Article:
No doubt the story of the 89th annual Academy Awards is perhaps the biggest plot twist in Oscar history. Just as I was resigning myself to the inevitable news that “LA LA LAND” had won Best Picture, it was discovered that “MOONLIGHT” (my favorite film of the year) had actually won! Justice has been done. The right picture won. The Academy acknowledged “La La Land’s” obvious flaws (the stars of this so-called “re-imagined” musical couldn’t sing and dance) to choose the masterpiece that is “Moonlight.” Directed by Barry Jenkins, “Moonlight” stars three actors who depict a young, poor, gay, black man from childhood to adulthood in Miami and glows with the raw poetry of a human being’s unruly truth. The sheer humanity of “Moonlight,” and these profoundly absorbing performances about a reality seldom seen on the screen make it the film of the year.
More humanity was on display Sunday night when the producer of “LA LA LAND” very graciously announced “MOONLIGHT” as the winner and handed the Oscar over. Emma Stone later said she was “beyond excited for ‘Moonlight’ ” and thought it “one of the greatest movies of all time.” That Damien Chazelle won best director is OK with me — that opening scene was astounding, a huge production number on the Hollywood freeway while performers jumped in and out and on top of cars, singing and dancing at rush hour.
Now, who will be fired for handing Warren Beatty and Faye Dunaway the wrong envelope? On the 50th anniversary of their film together “Bonnie and Clyde,” these two found themselves unwittingly at the helm of would would have been the biggest Oscar heist in Academy Award history.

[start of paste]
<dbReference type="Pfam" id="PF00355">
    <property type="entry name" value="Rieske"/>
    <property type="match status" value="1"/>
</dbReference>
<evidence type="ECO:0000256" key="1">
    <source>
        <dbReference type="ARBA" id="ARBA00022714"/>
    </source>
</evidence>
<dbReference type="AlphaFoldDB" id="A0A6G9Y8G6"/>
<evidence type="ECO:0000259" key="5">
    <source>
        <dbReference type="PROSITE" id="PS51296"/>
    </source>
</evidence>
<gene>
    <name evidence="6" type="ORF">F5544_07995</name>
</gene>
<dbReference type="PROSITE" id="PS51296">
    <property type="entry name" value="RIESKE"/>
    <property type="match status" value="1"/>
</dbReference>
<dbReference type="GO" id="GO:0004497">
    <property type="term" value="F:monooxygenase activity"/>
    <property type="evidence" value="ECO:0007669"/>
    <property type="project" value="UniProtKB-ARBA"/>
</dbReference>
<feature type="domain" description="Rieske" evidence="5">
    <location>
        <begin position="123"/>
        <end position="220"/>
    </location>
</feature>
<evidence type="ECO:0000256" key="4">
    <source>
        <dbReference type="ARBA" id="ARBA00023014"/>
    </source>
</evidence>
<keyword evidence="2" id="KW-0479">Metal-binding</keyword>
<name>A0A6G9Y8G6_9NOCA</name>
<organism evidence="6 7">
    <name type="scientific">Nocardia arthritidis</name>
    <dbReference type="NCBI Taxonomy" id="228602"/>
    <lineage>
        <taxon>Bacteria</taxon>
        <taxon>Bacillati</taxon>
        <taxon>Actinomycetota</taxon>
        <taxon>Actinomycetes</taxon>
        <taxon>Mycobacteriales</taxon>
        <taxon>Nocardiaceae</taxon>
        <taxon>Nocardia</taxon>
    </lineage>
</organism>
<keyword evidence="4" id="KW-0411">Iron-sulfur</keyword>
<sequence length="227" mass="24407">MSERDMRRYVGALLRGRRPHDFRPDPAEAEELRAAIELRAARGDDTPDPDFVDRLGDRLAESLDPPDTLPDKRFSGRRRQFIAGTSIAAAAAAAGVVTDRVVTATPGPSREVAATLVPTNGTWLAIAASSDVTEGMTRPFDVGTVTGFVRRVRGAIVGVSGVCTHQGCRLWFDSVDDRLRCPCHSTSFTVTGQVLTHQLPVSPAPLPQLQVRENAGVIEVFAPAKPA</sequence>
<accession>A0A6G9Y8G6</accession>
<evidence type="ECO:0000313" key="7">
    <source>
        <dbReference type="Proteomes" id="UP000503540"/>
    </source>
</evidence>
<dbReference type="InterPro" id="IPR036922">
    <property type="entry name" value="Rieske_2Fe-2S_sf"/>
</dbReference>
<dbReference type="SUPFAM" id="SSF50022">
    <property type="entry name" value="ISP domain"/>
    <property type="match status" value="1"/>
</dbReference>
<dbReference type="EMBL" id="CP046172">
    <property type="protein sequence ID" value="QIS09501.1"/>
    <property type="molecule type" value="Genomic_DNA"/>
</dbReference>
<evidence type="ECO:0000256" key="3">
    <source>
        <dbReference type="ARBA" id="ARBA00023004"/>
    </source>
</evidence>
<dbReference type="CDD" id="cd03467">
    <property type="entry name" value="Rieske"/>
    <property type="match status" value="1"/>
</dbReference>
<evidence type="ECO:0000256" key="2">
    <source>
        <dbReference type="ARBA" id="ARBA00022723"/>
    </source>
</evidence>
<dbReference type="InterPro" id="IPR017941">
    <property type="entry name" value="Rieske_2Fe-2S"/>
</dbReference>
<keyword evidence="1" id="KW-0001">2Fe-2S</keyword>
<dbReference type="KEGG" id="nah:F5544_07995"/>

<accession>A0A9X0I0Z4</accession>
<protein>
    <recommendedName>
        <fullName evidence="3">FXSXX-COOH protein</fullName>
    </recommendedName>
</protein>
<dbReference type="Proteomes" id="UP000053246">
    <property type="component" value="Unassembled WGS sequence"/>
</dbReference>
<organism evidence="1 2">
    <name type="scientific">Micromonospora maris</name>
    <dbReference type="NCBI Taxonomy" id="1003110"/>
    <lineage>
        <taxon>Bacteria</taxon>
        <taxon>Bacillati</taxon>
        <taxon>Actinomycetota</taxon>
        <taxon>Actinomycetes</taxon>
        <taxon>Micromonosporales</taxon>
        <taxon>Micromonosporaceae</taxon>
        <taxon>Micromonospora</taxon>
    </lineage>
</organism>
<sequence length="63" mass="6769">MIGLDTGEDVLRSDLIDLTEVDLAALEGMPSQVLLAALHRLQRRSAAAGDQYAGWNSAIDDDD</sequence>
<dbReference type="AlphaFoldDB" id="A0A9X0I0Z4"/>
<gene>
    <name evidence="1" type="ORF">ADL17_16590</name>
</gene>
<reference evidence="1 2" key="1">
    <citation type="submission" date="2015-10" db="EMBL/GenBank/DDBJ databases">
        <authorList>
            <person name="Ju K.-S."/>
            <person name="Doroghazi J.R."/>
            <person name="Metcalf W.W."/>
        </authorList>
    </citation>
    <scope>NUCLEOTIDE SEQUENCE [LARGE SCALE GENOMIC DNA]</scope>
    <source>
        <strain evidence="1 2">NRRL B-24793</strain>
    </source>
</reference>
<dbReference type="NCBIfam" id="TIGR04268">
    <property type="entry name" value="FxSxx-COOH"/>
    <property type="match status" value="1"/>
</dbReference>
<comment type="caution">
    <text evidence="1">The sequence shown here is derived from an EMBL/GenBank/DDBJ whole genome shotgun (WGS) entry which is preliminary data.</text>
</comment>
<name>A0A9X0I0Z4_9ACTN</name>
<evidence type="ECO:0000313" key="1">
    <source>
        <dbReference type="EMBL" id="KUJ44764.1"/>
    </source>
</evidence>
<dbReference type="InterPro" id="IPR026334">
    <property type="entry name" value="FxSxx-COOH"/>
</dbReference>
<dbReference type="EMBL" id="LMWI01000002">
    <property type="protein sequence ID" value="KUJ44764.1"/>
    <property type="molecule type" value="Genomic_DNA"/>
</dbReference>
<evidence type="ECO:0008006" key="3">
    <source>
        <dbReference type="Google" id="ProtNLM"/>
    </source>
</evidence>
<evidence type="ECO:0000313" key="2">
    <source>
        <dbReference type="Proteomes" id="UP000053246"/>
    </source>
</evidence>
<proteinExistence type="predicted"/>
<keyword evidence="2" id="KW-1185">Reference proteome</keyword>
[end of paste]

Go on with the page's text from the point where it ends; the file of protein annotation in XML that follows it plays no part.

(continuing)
Casey Affleck as Best Actor beating out his closest competition Denzel Washington in “Fences” was the right call. Affleck’s subtle, implosive performance was like an earthquake that resonated from a well-spring of unresolved pain far beyond the confines of “Manchester by the Sea.” The Boston Society of Film Critics named Affleck Best Actor earlier this year — his hometown called it right from the beginning.
Emma Stone was predictable as Best Actress, and did a fine job in the role of an actress who dreams of making it big in Hollywood as we watch her suffer through bruising auditions and the aches and pains of love. She’s marvelous in those comic/dramatic scenes, but not so much in the production numbers. That she neither sang nor danced really well in the movie’s lavish musical numbers seemed not to matter. She remains one of our best actors. I’d have chosen Natalie Portman for her eerie turn in “Jackie” or Isabelle Huppert as a woman who tracks down the man who assaulted her in “Elle.”
I also thought JIMMY KIMMEL did a fine job as host, keeping the show moving and buoyant but on point and politically relevant, tweeting Trump live, masterminding various running gags–one involving jabbing his pal and good sport Matt Damon–and later busing in tourists who thought they were on their way to an exhibition, only to discover that they had been delivered to the OSCARS! They walked into the theater shocked, then immediately found themselves on live TV before a global audience taking selfies with Mery Streep, Ryan Gosling, Denzel Washington (who mimed a mock wedding with one engaged couple!) and a firmament of stars! Absolutely hilarious.
But Kimmel’s finest moment might have been wrapping up this unruly show, when he accentuated the positive–extra speeches and so many good movies–then blamed himself for the surreal mix up! Grace and goodwill under pressure. For more of what my colleagues at The ARTery and I thought read here: